One of the many mysteries of British politics is why on earth the LibDems are still languishing at under 10% on the polls, given they are the only political party in the UK to have a united and understandable position on Brexit.
They have 48% of the electorate to woo, but the electorate hasn't been willing to entertain their blandishments. It's easy to blame the rather lacklustre leadership of Vince Cable for this, but perhaps that's too simplistic. I think it goes deeper than that.
Just as Iraq has been toxic for the Blairite part of the Labour Party, the Coalition has played the same role for the LibDems. A large section of the electorate, which in previous times, had voted for the LibDems, cannot forgive them for propping up what they saw as a purely Tory government. In many ways this is unfair. During the 2010-2015 coalition government, the LibDems managed to push through about 75% of their 2010 manifesto promises. Trouble was, that the Tories were very successful in taking the credit for the more popular ones, in a unique form of political gazumping.
Even though Vince Cable was seen as a politician who was very sceptical about the Coalition, he remained as Business Secretary throughout it. Most had tipped him to be the first to resign, but he stuck it out. He drove Nick Clegg to distraction from time to time, but his reputation as an economic sage and pseudo national treasure gave him a certain amount of cover, not only in his own party but among the electorate as a whole.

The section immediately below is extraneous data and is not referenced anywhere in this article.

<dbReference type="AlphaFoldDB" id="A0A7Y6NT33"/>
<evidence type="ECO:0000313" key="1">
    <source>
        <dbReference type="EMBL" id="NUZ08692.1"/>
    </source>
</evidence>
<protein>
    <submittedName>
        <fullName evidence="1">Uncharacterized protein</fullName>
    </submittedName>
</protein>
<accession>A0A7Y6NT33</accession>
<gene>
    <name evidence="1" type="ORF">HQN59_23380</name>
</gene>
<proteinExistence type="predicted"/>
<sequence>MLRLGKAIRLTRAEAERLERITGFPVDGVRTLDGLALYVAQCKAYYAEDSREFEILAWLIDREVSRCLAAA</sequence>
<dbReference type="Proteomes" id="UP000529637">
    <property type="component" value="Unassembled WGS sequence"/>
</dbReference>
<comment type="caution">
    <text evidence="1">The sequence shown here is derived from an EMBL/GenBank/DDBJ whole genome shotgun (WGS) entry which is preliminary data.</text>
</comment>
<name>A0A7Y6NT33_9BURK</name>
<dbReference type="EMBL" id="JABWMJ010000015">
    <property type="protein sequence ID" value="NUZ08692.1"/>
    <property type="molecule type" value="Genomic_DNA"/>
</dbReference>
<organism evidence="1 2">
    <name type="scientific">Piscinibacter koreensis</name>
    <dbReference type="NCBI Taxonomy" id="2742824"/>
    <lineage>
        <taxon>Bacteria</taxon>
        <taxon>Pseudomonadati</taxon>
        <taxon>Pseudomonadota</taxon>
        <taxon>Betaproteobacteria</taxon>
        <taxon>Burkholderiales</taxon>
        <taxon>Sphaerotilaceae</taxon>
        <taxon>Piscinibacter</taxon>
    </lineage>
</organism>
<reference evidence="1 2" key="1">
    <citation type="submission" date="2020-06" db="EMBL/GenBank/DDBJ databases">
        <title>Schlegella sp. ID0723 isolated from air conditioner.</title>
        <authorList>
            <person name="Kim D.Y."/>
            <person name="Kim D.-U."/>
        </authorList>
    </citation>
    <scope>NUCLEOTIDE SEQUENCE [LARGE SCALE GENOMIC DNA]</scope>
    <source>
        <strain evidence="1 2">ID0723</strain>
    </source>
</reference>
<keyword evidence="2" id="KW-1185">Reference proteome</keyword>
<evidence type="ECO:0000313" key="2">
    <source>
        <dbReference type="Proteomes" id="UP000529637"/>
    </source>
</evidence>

Vince Cable won the leadership by acclamation following the 2017 general election campaign, in which Tim Farron didn't exactly cover himself in glory. Yes, the LibDems increased their seats from 8 to 12, and their vote share went down from 7.9% to 7.4%. Hardly a triumph. Farron's inability to shake off embarrassing questions (or rather answers) about his views on homosexuality led him to conclude that he couldn't stay on afterwards.
Jo Swinson agonised about whether to stand against Vince Cable. Had she done so, she may well have won, but for her the time wasn't right. She will undoubtedly be tipped as a leading candidate to replace Vince Cable but she may conclude that as the mother of two sons aged 5 and 9 months, now is not the time. That would be a pity, even if it is entirely understandable. Her detractors would no doubt point out that she has written a book called EQUAL POWER & HOW TO ACHIEVE IT and as a woman, to fail to stand in this leadership election might be viewed as letting the side down. Swinson is married to former LibDem MP Duncan Hames and they will both have a big decision to make.
A LibDem councillor acquaintance of mine tells me that Swinson won't win because of her coalition record. This is astonishing given she achieved a lot during her time in government, but as I said above, even being associated with the Coalition is toxic in many parts of th LibDem voluntary party. "She's just Nick Clegg in a dress," is an oft repeated comment, I am told. Apart from the misogynistic nature of such a comment, it is also very far from the truth. She is a very different sort of LibDem to Clegg.
Sir Ed Davey is another likely candidate who will suffer from the anti-Coalition syndrome, possibly even more so than Jo Swinson. He also suffers from the huge disadvantage from possessing two testicles and a Knighthood. There's a real feeling in senior LibDem circles - it's similar in the Labour Party - that this time, it has to a woman. It's an embarrassment that in the woman leader stakes, it remains 2-0 to the Tory girls.